New Jersey Court Grants Novartis Summary Judgment in Bellwether Trial Case
June 6, 2014
Novartis Pharmaceuticals Corporation achieved a victory when Judge Jessica Mayer granted Novartis’s motions to exclude a plaintiff’s case-specific expert and for summary judgment in one of four cases selected for potential bellwether trial this Fall. Though other courts have allowed the testimony of Dr. Talib Najjar, the New Jersey court held that he plainly failed to perform a proper differential diagnosis and his opinion was an inadmissible unsupported “net opinion.” Barwell v. Novartis Pharm. Corp., No. MID-L-9866-07-MT (N.J. Super. Ct. Jun. 6, 2014).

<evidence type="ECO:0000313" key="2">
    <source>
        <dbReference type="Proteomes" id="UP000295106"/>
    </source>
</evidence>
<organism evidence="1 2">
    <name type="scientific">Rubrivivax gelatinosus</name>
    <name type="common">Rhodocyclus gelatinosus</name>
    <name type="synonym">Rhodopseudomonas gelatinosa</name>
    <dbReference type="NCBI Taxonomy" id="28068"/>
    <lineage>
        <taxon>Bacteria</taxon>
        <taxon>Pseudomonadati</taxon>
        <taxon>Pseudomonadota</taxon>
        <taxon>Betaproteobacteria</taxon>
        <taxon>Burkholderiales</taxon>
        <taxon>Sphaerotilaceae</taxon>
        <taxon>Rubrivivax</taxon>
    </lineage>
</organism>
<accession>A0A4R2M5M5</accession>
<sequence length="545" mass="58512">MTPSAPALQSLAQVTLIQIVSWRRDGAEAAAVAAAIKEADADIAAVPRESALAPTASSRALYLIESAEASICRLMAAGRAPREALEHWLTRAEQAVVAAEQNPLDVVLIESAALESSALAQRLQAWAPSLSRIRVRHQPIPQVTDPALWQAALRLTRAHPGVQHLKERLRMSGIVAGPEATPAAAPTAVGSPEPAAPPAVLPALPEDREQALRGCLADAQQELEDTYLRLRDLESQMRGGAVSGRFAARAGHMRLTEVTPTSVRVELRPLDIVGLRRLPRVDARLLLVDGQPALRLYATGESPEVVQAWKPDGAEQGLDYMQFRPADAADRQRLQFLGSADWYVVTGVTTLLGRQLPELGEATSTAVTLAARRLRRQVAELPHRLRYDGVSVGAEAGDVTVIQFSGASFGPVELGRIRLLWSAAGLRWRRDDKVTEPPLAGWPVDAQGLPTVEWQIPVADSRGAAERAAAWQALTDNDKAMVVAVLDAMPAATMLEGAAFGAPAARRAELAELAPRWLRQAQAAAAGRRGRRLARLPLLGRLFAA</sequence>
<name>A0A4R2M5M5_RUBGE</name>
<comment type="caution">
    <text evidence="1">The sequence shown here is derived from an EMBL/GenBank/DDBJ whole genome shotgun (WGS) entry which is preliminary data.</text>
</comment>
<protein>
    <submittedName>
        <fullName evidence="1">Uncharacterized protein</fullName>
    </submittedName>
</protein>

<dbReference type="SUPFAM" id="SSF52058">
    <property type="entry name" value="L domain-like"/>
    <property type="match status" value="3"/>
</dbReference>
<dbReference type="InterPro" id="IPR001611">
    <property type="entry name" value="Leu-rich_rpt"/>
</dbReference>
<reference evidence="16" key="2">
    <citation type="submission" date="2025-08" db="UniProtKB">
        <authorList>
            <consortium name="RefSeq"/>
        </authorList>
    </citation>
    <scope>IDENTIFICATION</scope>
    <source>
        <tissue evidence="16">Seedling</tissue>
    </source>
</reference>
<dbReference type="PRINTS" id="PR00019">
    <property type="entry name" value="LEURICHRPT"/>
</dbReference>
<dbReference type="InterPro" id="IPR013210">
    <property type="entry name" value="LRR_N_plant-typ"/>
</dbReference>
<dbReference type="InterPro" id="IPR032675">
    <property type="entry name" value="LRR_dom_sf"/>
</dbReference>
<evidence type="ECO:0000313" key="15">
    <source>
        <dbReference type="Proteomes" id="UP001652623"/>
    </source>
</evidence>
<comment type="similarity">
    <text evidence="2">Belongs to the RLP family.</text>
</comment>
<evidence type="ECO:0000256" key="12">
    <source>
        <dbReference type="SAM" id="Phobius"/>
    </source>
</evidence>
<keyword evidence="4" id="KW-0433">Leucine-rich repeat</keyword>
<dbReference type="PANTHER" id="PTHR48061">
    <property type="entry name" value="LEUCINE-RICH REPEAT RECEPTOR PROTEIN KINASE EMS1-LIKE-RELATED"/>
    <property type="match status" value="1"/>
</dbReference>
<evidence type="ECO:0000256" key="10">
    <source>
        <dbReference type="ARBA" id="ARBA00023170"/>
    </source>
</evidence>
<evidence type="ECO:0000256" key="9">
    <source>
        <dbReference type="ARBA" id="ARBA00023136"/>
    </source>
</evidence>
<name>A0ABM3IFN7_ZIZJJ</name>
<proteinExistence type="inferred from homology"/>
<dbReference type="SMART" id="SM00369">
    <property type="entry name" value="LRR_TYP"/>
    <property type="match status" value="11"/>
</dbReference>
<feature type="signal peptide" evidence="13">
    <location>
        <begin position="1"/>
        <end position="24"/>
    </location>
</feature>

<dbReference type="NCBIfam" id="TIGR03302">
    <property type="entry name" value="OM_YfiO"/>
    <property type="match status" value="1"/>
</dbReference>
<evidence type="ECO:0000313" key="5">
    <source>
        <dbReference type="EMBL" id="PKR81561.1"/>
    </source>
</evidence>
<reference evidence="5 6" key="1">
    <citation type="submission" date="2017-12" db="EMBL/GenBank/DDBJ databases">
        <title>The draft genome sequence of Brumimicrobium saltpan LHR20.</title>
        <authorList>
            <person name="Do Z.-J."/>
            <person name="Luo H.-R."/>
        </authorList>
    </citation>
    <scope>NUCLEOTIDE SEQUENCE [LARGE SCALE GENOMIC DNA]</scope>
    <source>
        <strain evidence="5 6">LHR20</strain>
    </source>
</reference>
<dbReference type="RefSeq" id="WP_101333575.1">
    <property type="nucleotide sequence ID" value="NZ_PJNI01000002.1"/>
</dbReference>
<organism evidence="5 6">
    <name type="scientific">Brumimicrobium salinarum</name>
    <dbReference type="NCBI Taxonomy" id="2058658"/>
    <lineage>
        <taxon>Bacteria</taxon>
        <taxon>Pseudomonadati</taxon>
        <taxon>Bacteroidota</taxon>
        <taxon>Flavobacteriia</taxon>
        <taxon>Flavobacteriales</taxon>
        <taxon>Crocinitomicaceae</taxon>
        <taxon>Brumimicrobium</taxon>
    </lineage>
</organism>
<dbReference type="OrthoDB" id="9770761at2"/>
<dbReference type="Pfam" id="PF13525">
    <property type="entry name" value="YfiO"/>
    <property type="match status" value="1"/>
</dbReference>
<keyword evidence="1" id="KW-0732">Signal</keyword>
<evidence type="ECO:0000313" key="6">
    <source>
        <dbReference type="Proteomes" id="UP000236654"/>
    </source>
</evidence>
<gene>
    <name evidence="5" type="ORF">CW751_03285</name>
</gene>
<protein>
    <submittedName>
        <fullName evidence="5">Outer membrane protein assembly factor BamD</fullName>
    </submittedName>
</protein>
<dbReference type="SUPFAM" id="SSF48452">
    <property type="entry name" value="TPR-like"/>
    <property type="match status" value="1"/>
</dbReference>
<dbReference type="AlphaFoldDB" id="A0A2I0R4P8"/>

Barbara Barwell, individually and as executrix of the Estate of George Barwell, alleged in a lawsuit filed in New Jersey that Novartis’s drug Zometa® caused Mr. Barwell to develop osteonecrosis of the jaw (“ONJ”). But as part of Mr. Barwell’s treatment for lung cancer, he was also treated with the drug Avastin®, which Judge Mayer found to be “a known cause of ONJ,” that renders a differential diagnosis “incomplete and flawed” if it is not considered. Id. at 4-5. Judge Mayer applied New Jersey Rule of Evidence 702, which requires “sufficiently reliable” expert testimony, as liberally interpreted under Kemp ex. Rel. Wright v. State, 174 N.J. 412 (2002) and its progeny. Judge Meyer found that the expert “utterly failed to provide a ‘reasonable explanation’ for why he concluded that Zometa® ‘was a substantial factor in bringing about’ Mr. Barwell’s alleged ONJ.” Barwell, at 9 (quoting Magistrini v. One Hour Martinizing Dry Cleaning, 180 F. Supp.2d 584, 609 (D.N.J. 2002). Judge Meyer agreed with Novartis that Dr. Najjar failed to “rule in” and “rule out” Avastin®. Id. Noting the nearly identical reports the expert had offered in other cases, Judge Meyer also agreed with Novartis that the expert’s opinion that Zometa® caused the plaintiff’s alleged ONJ was a “net opinion” because it was based on a mere unsupported conclusion. The court also found that the expert “failed to reach a conclusion with the requisite medical certainty or medical probability.” Barwell, at 11. Left without a case-specific expert, Judge Meyer found that “no reasonable jury could find that any alleged failure to warn was a proximate cause of Mr. Barwell’s injuries.” Id. at 17. The court then granted Novartis’s summary judgment motion and dismissed the case with prejudice.